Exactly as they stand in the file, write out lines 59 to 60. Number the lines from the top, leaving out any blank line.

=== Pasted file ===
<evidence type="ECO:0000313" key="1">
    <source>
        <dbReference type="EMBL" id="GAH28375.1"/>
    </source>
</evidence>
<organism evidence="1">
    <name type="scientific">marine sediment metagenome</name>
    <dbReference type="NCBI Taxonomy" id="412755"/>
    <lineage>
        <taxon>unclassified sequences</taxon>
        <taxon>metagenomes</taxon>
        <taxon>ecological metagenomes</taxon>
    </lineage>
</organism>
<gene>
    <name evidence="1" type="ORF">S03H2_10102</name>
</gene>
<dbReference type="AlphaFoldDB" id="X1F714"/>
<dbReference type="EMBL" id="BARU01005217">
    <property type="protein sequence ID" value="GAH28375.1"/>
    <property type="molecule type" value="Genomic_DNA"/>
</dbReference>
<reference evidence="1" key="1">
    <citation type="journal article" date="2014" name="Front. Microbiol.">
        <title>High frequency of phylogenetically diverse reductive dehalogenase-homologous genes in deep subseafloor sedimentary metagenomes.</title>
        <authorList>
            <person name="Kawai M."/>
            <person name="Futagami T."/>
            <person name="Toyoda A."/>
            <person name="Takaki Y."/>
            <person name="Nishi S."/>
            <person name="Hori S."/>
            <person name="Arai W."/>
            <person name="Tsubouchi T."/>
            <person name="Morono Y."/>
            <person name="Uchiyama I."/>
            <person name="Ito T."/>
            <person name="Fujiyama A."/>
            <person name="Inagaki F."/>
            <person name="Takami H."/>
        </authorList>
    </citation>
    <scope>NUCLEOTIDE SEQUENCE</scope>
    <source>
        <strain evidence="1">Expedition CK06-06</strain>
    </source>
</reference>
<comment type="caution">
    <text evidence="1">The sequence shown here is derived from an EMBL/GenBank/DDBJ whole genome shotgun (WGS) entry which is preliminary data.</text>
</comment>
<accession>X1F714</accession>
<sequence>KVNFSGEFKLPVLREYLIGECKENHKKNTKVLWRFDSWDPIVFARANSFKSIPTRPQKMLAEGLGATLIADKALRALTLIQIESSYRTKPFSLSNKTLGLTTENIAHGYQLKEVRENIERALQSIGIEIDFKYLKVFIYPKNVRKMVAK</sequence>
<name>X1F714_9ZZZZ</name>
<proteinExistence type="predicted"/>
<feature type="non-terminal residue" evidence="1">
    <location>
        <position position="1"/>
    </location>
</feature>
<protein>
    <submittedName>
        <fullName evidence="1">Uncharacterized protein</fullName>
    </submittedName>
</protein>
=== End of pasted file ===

</feature>
<protein>